Thursday, December 07, 2006


What am I missing here? A bunch of admittedly distinguished citizens submits a report and folks on both sides of aisle go "Ooh-Aah" as if they'd invented freaking flubber. It makes me ask two related questions:

1. Don't we already have a CIA, Terrorism Czar, Intelligence Overseer, Department of Defense, War College, Joint Chiefs and a National Security Council to do stuff like this?

2. Why is it that Washington types seem to think that, just because folks are old, they have no agenda of their own? Only young people are on the make? I kinda doubt it.



At 4:10 PM, December 08, 2006, Anonymous truth 101 said...

UMI Baby: you and I usually have a different take on issues, even though we agree philisophically when it comes to the bottom line. While the study was close to being finished Bush said he looked forward to their frank assessment. He was hoping their assessment would agree with what he is doing. It didn't. It took a day or two for his spinmachine to get their talking points to the poor deluded right wing talk show hosts. Now what we have is what we always had with Bush. Division. Bush will say he wants all options on the table and bipartisan solutions. He wants neither. He wants everyone to agree with him and Democrats to go away. As far as an agenda... The geezers on the study group have nothing to gain but feeling good for doing a service for their Country. I trust them more than any 1000 bureaucrats appointed by President Bush.

At 6:16 PM, December 08, 2006, Anonymous Anonymous said...

2. I agree. Other than Jimmy Carter, I can't think of a major public figure I like less than James Baker.

In his hate-fueled last years, Jimmy Carter has come to inhabit a world in which reality is optional.

Both of them share a strong desire to stick it to Israel

At 3:03 PM, December 09, 2006, Blogger UMRBlog said...


Let me divide this up into three parts.

Bush Spin/Deflection/Denial: I am in complete agreement with you. If I hear "Going Forward.." one more time, I'm going to hurl!

Bush wants none of the bipartisan, all-options-on-the-table stuff: I agree completely. I don't know whether it's evil motive or simply being stuck farther into "the bubble" than any president in history but your conclusion is unavoidable and correct.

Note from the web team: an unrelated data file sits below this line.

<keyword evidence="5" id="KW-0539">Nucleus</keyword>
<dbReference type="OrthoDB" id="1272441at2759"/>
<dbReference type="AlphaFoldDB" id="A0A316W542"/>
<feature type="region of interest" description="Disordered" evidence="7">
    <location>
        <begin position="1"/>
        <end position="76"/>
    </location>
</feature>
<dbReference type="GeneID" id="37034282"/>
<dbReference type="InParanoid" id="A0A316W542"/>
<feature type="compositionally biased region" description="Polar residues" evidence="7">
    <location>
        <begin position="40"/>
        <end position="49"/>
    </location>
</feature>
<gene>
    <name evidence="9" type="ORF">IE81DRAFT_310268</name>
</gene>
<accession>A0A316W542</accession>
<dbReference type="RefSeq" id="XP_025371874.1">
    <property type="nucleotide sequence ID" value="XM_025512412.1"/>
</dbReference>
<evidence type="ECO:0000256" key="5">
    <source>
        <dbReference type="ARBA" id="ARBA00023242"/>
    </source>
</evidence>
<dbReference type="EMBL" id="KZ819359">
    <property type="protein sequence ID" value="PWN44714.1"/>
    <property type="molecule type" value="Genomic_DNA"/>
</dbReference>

Influence and purity of advice by "bureaucrats": Here, we part company. By definition "bureaucrats" are not presidential appointees. They're on contracts or civil service. The good bureaucrats in the structure of the NSA, CIA and State Department have been telling anybody who will listen that this dog won't hunt. It's the bureaucrats who have been willing to say that the creation of a participatory democracy in the middle of the land mass we call arabia was, and always has been, a pipe dream and a fool's errand. Screw the neocon appointees but all the geezers did as to reaffirm what devoted public servants (bureaucrats) have been telling these colonialist cowboys since 9/12.

Thanks for your thoughts.

At 4:41 PM, December 09, 2006, Anonymous truth101 said...

I stand 1/3 corrected. The approach I use and you take are interesting in the their difference. I use a phrase meant to strike emotion. "1000 bureaucrats." You educate us on good bureaucrats and appeal to our intelligence. It may not be in the cards, but I do believe we would make a good team.

At 4:51 PM, December 09, 2006, Blogger UMRBlog said...


I believe the whole is almost always greater than the sum of its parts and I am really easy to locate.

(Although, for those of you whom I prosecuted and who are now getting out of the penitentiary, I take a different route to work every day, so you'll need more than one grassy knoll.)


At 9:24 AM, December 10, 2006, Anonymous Anonymous said...


There it is, the Iraq Study Group (ISG) report in a nutshell. Definitive proof that the cream of our establishment has exiled itself from planet earth and it has no apparent intention of coming home. If the ISG set out to secure a humiliating American defeat it couldn't have come up with more destructive recommendations.

At 2:39 PM, December 10, 2006, Blogger UMRBlog said...

Anon 0924

I'm not prepared to agree with you but I see some holes in the punch list.

"Change the force protection to protect the advisors". I guarantee you not one General gave them a low risk way of doing that. The protectors then become the targets and the protectors need protectors. This leads to a battle of body counts, exactly what we don't need.

"Challenge the Iraqis to step up and make progress" OK. How about some concret suggestions as to what the benchmarks should be for measuring progress. That's what this effort has always lacked and this report does not identify benchmarks as vital to defining when we have achieved a victory.

BTW, it drives me abolutely batpoop when somebody says we "are winning" or "aren't winning". That's not how war works. You add it all up at the end. The aggressor has either achieved his objective or he hasn't. Until the end, you don't know jack.



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